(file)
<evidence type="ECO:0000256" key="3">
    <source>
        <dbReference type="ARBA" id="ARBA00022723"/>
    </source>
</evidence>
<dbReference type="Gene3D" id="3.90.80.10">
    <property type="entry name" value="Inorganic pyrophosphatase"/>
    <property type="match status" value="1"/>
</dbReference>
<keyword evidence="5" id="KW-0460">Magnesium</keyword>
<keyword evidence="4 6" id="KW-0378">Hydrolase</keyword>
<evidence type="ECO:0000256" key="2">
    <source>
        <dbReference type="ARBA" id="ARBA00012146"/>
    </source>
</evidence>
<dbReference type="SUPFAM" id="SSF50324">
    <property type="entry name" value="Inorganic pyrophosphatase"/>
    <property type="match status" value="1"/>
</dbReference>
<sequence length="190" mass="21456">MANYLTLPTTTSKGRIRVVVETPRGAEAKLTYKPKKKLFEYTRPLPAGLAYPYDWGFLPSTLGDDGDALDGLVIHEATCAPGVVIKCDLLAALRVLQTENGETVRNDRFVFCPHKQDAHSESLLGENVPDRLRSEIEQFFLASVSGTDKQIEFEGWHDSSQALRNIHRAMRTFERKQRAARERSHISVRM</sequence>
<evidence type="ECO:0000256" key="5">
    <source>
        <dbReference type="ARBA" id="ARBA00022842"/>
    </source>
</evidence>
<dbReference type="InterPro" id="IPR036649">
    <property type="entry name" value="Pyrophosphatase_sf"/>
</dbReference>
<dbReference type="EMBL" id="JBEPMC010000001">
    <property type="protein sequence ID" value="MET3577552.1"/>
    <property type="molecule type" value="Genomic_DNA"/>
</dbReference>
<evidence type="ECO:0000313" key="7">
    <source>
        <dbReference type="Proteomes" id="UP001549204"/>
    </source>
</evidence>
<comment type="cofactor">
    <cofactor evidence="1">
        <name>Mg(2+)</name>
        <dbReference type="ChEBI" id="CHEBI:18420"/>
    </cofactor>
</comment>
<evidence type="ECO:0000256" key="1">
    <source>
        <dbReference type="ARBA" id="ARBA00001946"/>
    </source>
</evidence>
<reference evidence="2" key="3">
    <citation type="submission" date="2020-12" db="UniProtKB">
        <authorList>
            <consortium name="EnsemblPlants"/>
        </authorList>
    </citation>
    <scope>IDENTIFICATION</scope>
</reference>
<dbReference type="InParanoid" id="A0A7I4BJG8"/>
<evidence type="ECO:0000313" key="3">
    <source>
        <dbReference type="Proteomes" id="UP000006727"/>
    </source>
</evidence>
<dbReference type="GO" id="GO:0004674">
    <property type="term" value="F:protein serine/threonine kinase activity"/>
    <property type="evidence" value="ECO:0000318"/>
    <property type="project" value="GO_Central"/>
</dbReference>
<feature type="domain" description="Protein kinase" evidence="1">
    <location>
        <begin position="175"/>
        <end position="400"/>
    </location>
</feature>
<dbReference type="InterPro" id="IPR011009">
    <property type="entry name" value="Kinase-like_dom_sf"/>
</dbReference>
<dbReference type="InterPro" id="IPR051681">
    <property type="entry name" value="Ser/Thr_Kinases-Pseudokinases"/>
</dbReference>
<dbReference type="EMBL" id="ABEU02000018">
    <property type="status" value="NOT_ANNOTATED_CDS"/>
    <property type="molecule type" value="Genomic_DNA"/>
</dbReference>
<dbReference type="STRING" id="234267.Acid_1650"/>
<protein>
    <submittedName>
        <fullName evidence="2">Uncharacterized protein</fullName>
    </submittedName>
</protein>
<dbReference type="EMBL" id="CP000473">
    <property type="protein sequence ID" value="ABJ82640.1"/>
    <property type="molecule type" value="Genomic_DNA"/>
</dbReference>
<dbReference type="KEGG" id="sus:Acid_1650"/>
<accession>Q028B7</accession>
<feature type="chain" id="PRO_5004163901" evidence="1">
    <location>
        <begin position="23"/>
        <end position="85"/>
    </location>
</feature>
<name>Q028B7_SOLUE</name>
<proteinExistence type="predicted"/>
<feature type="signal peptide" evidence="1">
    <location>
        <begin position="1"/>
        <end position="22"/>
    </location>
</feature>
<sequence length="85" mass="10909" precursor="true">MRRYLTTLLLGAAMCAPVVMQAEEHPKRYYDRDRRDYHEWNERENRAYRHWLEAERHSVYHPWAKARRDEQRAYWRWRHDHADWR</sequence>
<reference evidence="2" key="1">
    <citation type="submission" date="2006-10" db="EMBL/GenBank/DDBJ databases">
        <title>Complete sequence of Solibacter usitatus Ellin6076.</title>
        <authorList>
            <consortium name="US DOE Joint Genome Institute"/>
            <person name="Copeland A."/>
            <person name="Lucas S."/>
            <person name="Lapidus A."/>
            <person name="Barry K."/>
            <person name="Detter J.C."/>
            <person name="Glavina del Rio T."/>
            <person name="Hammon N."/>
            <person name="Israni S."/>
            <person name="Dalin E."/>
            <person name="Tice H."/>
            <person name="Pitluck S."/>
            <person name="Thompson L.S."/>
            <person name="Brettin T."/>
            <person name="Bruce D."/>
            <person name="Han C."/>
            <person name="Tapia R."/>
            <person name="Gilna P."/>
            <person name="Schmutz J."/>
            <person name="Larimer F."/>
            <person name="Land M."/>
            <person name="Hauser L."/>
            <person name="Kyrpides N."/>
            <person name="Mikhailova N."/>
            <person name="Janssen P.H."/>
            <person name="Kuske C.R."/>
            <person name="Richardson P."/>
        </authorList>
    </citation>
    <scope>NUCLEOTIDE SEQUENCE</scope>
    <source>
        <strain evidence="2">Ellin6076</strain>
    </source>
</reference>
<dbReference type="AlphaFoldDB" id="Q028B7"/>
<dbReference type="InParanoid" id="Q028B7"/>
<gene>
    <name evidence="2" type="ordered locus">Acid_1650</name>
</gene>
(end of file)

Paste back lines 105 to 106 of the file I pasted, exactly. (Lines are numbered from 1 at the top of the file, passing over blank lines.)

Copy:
<feature type="signal peptide" evidence="1">
    <location>